Tuesday: 2 US Soldiers, 16 Iraqis Killed; 19 Iraqis Wounded

Updated at 6:50 p.m. EDT, Sept. 8, 2010

A Kurdish Iraqi soldier killed two U.S. soldiers in one of four reported attacks on American targets. At least 16 Iraqis were killed and 19 more were wounded as well. Meanwhile, six months have passed since national elections, yet the new government has not been selected. Also, looted artifacts are slowly being returned to Iraq.

Two U.S. soldiers were killed and nine more were wounded in an attack inside a Iraqi army compound controlled by Kurds. The base is located in Tuz Khormato, which is populated mostly by Kurds and Turkmen. Witnesses at the base said the shooting happened after an altercation between the Americans and a soldier of Kurdish descent; however, a day earlier U.S. troops were involved in search operations in the Iraqi soldier’s neighborhood, and that might have enraged him. The soldier, who was identified as Soran Rahman Saleh Wali, was shot dead. His brother, a policeman on the Tuz Khormato force, was detained in connection with the incident. An overnight raid of the soldier’s home provided no other suspects.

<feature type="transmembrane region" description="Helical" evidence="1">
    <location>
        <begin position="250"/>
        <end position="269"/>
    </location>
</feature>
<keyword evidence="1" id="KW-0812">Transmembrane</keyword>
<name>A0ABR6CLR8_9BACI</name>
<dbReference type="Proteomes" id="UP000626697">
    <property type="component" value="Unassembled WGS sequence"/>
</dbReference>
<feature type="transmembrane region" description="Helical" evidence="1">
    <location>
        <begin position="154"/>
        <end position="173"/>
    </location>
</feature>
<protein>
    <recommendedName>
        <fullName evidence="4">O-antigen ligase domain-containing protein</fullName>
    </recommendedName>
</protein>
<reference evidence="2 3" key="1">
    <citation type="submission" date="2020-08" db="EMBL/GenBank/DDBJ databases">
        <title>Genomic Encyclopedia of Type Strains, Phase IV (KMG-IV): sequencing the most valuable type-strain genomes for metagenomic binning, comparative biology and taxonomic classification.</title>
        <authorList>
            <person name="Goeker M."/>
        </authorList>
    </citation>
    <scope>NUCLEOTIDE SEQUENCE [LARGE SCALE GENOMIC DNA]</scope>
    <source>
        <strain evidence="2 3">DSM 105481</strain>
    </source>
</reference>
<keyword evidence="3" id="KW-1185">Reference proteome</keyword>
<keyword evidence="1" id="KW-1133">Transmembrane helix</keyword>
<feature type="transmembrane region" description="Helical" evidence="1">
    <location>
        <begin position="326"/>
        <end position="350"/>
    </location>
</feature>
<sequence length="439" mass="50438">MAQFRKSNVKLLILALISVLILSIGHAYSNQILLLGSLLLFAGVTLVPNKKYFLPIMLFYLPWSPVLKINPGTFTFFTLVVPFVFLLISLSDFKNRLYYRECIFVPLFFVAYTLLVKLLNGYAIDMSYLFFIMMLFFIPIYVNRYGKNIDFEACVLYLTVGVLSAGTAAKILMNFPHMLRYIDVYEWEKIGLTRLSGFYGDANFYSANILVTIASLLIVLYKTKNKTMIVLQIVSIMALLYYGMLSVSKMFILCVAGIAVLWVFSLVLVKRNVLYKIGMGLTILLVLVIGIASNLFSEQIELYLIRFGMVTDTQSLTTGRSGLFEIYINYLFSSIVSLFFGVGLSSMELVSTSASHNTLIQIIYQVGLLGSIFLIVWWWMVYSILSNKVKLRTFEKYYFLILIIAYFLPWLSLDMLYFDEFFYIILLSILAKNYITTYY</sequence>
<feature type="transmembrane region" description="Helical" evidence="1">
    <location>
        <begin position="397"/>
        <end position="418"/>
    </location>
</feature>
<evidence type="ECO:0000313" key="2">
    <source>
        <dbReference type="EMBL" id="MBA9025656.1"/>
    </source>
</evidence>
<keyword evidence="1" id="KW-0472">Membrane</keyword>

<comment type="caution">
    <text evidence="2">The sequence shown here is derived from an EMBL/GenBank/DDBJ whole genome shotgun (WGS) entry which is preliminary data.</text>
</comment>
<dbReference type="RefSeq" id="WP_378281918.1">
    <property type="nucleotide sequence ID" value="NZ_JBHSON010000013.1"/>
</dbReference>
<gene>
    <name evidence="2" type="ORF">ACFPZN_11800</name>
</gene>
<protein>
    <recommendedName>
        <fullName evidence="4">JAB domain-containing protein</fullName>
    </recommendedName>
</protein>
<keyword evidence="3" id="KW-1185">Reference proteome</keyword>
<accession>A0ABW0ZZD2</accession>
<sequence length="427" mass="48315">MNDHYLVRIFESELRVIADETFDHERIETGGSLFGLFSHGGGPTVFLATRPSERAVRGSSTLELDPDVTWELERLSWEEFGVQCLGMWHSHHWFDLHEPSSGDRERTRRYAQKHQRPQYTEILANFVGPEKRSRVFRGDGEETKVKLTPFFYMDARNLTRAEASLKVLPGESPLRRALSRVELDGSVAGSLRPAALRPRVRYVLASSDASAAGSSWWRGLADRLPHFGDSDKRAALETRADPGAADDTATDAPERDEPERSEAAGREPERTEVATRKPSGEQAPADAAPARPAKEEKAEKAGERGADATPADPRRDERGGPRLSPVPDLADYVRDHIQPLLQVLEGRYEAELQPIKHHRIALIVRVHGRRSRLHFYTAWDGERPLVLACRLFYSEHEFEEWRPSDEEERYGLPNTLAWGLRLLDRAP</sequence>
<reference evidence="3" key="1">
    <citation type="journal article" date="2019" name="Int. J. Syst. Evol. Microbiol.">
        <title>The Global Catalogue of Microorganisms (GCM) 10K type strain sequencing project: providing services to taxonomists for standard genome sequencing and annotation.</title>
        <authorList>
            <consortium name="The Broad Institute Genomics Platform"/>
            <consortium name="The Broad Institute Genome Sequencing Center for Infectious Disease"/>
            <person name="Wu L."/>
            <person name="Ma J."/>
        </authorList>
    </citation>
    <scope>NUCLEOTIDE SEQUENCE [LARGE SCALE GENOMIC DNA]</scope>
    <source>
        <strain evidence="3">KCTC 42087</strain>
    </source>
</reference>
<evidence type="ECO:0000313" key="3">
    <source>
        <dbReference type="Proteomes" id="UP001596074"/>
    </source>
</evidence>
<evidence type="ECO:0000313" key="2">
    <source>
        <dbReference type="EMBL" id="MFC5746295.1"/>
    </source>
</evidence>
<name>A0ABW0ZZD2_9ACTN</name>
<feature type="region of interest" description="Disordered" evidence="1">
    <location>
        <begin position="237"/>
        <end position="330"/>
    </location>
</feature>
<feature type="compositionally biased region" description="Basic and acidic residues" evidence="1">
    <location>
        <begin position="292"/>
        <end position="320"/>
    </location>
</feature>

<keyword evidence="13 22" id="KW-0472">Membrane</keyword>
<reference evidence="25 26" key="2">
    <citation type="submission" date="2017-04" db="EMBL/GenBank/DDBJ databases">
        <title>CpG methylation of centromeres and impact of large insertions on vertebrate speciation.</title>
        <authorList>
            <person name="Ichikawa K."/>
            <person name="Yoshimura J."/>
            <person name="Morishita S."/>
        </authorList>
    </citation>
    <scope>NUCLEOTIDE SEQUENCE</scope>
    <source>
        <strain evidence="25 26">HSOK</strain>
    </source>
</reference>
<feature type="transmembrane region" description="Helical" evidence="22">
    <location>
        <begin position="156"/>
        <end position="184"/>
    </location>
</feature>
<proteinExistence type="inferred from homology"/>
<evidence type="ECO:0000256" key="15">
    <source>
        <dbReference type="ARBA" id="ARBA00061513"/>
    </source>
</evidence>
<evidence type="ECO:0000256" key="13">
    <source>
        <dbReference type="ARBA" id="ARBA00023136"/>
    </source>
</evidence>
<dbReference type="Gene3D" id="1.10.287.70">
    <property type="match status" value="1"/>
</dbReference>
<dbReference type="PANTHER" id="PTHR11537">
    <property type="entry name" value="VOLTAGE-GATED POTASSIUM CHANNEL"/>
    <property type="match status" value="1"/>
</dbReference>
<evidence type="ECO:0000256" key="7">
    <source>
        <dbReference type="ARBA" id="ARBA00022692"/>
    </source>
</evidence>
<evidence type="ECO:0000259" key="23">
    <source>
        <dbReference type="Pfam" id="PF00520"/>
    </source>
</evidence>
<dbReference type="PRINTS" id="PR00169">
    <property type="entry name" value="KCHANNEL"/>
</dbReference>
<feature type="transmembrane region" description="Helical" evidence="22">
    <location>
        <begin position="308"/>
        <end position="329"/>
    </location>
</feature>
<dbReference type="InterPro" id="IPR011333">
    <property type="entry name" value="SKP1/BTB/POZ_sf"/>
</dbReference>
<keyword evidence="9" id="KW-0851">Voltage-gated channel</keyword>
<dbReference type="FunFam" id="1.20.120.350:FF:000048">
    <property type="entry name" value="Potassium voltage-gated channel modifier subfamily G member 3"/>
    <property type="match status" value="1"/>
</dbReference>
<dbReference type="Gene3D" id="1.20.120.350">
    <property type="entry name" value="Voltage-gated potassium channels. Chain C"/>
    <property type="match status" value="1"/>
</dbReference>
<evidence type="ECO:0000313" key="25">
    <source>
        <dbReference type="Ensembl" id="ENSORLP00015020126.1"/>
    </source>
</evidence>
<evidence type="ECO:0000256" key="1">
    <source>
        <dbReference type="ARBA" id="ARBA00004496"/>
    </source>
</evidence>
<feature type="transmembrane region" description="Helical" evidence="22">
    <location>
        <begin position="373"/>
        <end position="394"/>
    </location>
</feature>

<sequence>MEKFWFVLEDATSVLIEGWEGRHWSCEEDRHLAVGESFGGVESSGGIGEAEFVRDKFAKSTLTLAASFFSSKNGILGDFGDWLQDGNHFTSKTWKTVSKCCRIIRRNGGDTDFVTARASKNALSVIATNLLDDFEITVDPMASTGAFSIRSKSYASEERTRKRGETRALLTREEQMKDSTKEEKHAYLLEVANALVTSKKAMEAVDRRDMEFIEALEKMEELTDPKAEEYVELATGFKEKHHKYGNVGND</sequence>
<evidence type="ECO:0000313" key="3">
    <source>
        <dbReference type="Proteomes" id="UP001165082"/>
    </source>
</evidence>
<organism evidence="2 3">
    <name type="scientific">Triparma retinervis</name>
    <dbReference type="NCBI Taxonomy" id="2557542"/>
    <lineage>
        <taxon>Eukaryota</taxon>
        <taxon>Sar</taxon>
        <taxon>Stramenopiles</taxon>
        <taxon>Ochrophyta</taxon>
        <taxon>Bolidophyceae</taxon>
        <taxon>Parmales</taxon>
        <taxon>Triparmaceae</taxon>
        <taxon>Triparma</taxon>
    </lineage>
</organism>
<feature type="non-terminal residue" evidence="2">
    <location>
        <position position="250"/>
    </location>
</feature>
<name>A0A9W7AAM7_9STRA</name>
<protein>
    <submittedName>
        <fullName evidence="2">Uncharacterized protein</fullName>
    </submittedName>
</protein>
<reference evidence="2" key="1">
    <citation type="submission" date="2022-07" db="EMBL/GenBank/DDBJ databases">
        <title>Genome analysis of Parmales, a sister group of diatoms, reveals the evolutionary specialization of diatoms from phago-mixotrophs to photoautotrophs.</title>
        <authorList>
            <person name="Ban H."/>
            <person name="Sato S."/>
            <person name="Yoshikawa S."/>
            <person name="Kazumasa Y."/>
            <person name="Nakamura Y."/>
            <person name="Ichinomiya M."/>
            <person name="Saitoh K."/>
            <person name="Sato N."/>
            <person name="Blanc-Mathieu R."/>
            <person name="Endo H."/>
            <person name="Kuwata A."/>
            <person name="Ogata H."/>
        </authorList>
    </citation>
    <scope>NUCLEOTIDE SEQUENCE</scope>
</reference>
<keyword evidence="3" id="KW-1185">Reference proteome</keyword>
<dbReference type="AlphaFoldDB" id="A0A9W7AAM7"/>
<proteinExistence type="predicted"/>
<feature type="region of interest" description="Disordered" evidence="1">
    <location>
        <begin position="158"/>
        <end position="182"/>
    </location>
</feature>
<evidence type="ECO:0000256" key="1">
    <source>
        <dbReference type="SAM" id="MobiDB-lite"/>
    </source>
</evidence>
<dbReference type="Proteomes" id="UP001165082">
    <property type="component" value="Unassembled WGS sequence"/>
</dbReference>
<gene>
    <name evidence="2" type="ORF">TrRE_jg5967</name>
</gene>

Separately, two American soldiers were wounded during a hand grenade attack in Tikrit, that also left four Iraqis with injuries; the gunman was killed. Five gunmen were killed and two more were wounded in an attack on a U.S. convoy in Nasariya. An earlier bomb attack on a U.S. Provincial Reconstruction Team, also in Nasariya, left no casualties. It has been one week since the U.S. "withdrew" combat troops from the country.

In Baghdad, gunmen killed a TV journalist in Harthiya. A sticky bomb wounded five in Doura. A bomb attack on police in Bayaa left two Iraqis dead and six wounded. Two policemen were wounded in a drive-by shooting last night; the culprits were arrested.

Police in Samarra discovered three bodies belonging to one family.

Two bodies were found in Kirkuk.

In Mosul, gunmen killed a woman.

A fugitive was captured in Hawija.

Two suspects were arrested in Riyadh.

The council in Wassit province dismissed the governor after he failed to satisfy questions over alleged corruption.

Author: Margaret Griffis

Margaret Griffis is a journalist from Miami Beach, Florida and has been covering Iraqi casualties for Antiwar.com since 2006.